Epidemiology and Medical Anthropology

I picked epidemiology and medical anthropology because I believe they are both important complementary subjects that are useful when analyzing diseases. Epidemiology deals with control and distribution of diseases in populations. Medical anthropology, on the other hand, tends to deal with social and culture factors that affect the development, perception, and treatment of diseases among different cultures. The fields of epidemiology and medical anthropology apply to my interests because I intend on being a medical examiner. As a medical examiner, I will have to study the human body and causes of death. Disease is often a common factor relating to cause of death, so I’ll have to be familiar with the development of disease, as well as what factors could have potentially caused the disease, which is what medical anthropologists and epidemiologists study.

Epidemiologists study behavior that causes disease while anthropologists study social and cultural factors that cause these behaviors. If I was an anthropologist and I was working with an epidemiologist, I would be able to help the epidemiologist understand what factors lay behind the development of a certain disease. For example, infectious and parasitic disease investigators aren’t usually exposed to social factors that underline the disease. Anthropologists are trained to understand the social factors that underline the disease, though (Janes et al. 2008). Therefore, by having both of them, it’s pretty quick to understand certain diseases. Anthropologists are also useful when determining treatment for diseases. For example, like mentioned in lecture, if I was an anthropologist assisting an epidemiologist in India, and the epidemiologist knew that one way to prevent a certain disease was to boil the water, I’d be able to tell him that won’t work. Anthropologists focus on cultural factors, therefore I’d be able to tell him that in Indian culture, water is sort of like a sacred resource for them, and the boiling of it would destroy the value of the water to them.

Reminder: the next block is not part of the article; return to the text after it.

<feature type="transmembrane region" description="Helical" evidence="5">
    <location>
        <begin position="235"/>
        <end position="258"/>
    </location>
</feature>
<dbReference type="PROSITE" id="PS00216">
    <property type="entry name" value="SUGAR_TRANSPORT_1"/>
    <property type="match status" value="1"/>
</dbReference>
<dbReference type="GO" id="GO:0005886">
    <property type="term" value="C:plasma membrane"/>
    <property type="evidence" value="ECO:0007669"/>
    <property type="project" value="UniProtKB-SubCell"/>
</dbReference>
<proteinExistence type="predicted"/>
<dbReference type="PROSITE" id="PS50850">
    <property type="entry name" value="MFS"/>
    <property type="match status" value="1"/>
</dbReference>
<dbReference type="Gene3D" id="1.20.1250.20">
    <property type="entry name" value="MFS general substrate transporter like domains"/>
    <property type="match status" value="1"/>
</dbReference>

Janes, Craig, Ron Stall, and Sandra Gifford. Anthropology and Epidemiology: Interdisciplinary Approaches to the Study of Health and Disease (Culture, Illness and Healing) . New York: Springer, 2008. http://books.google.com/books?hl=en&lr=&id=ggn-VgZceYAC&oi=fnd&pg=PR7&dq=epidemiology and medical anthropology&ots=BLr6-41fZu&sig=ACHx898JEw_vDFUYTcxm8iOfK7A

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  1. Jacqueline Godin says:

    I actually picked a different interaction, mental health and medical anthropology, since I hope to become a psychiatrist someday, but I am also interested in how diseases are spread and what causes them. The whole idea of the physiology behind what causes an illness, whether it be physical or mental, is what fascinates me. I agree with all of the points you made, especially your last point about the boiling water example that was used in this week’s materials. If an anthropologist and epidemiologist were working together simultaneously in India, perhaps a lot of time and effort could have been saved.

    Another way of looking at this interaction could be that an anthropologist could give the epidemiologist more ideas of what could have caused a particular disease in the first place. For example, an epidemiologist may not take one’s culture or beliefs into consideration when looking at the cause, whereas the anthropologist would. Epidemiologists would most likely focus on biological or environmental reasons for why a disease would spread in that area. An anthropologist, however, would sit down and talk to the inhabitants about what their lives are like, what they believe in, and why they do the things they do.

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